Contact: Mary Martialay
martim12@rpi.edu
Rensselaer Polytechnic Institute

Public Release: 16-Apr-2015
Journal of Cancer Survivorship
Keep moving, studies advise cancer survivors
Three or more hours of walking per week can boost the vitality and health of prostate cancer survivors. Men and women who have survived colorectal cancer and are regular walkers as well report lower sensations of burning, numbness, tingling or loss of reflexes that many often experience post-treatment. These are among the findings of two studies published in Springer's Journal of Cancer Survivorship that highlight the benefits of exercise for cancer survivors.
National Institutes of Health, NIH/National Cancer Institute, Netherlands Organization for Scientific Research

Contact: Joan Robinson
joan.robinson@springer.com
49-622-148-78130
Springer

Public Release: 16-Apr-2015
Cell Reports
Angiogenesis inhibitors undermined by immune cells, says study
Angiogenesis inhibitors -- a widely used class of cancer drugs designed to shrink tumors by preventing them from forming new blood vessels -- often work in the short term, but usually become ineffective within months. Now, a team led by UC San Francisco scientists has discovered a possible reason, one that could lead to a way to address the problem and prevent cancer relapse.
National Institutes of Health, AARC Carcinoid Foundation

Contact: Pete Farley
peter.farley@ucsf.edu
415-502-6397
University of California - San Francisco

Public Release: 16-Apr-2015
EMBO Molecular Medicine
A new mouse model for the study of neurofibromatosis
The research group of the neurofibromatosis of the Catalan Institute of Oncology, the Institute of Biomedical Research of Bellvitge and the Institute of Medicicina Predictive and Personalized Cancer has developed new mouse models for the study of principal malignant tumor associated with neurofibromatosis type 1.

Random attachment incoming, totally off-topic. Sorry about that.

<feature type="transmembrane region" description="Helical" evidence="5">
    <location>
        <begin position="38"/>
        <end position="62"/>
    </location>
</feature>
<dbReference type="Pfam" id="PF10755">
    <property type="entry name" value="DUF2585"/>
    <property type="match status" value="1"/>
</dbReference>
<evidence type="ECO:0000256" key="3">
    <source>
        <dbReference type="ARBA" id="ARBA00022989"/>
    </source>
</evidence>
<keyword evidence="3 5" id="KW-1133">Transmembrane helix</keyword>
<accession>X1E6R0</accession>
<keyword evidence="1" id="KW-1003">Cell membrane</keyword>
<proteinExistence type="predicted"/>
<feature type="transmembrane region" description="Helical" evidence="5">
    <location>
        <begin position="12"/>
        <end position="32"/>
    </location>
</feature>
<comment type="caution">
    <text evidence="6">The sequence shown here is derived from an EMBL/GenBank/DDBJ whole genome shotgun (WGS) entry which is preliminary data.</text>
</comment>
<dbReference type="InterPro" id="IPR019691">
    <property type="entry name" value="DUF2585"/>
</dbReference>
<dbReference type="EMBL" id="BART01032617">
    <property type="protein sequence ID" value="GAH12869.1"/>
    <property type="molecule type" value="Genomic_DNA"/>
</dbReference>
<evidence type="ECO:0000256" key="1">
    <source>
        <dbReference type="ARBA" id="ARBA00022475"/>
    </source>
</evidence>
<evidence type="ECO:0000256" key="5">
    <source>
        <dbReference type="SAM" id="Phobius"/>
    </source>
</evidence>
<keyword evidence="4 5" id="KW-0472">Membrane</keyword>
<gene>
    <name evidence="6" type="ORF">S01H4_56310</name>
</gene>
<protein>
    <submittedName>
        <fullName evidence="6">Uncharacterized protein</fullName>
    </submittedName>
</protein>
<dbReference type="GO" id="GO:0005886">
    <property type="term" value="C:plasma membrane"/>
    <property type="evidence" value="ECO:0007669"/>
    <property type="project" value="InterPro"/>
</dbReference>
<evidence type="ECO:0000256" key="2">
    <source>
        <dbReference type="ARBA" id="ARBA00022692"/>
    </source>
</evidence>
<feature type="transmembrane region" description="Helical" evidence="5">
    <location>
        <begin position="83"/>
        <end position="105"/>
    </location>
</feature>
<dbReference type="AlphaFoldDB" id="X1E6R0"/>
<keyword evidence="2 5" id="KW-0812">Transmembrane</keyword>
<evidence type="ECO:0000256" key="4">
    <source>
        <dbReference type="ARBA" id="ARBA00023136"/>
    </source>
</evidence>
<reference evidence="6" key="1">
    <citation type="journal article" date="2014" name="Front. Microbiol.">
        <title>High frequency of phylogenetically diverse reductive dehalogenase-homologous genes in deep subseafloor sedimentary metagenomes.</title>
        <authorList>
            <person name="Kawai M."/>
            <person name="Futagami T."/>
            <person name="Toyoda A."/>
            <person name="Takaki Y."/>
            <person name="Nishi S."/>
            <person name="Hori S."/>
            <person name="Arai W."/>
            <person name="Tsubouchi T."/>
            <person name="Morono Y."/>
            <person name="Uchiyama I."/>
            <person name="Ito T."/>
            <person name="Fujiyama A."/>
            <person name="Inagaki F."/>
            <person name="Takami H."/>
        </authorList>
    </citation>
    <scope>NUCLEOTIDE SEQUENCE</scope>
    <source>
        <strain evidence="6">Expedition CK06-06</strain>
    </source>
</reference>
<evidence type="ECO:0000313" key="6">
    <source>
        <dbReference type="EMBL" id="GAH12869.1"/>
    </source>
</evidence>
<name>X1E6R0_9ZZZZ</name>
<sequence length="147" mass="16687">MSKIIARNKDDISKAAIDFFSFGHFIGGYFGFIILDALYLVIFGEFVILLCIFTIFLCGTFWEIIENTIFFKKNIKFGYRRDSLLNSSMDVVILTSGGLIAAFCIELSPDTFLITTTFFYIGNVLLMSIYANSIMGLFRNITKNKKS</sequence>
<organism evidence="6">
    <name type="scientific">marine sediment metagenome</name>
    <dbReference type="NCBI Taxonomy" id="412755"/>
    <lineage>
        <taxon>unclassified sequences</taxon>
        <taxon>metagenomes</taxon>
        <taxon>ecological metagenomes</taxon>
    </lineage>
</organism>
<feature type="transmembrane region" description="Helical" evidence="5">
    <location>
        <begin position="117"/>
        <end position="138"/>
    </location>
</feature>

Contact: Arantxa Mena
amena@idibell.cat
34-932-607-282
IDIBELL-Bellvitge Biomedical Research Institute

Public Release: 15-Apr-2015
Journal of Oncology Navigation & Survivorship
GW Cancer Institute publishes core competencies for oncology patient navigators
The George Washington University Cancer Institute has finalized 45 core competency statements for oncology patient navigators, published in the Journal of Oncology Navigation and Survivorship.

Contact: Lisa Anderson
lisama2@gwu.edu
202-994-3121
George Washington University

Public Release: 15-Apr-2015
ecancermedicalscience
Anti-fungal drug shows promise as potential new cancer treatment
A common anti-fungal treatment has joined the ranks of drugs that may be suitable for use in treating cancer, according to research from the Repurposing Drugs in Oncology project published in ecancermedicalscience.

Contact: Audrey Nailor
audrey@ecancer.org
44-011-790-94608
ecancermedicalscience

Public Release: 15-Apr-2015
Annals of Thoracic Surgery
New '4-D' lung cancer model could quicken discoveries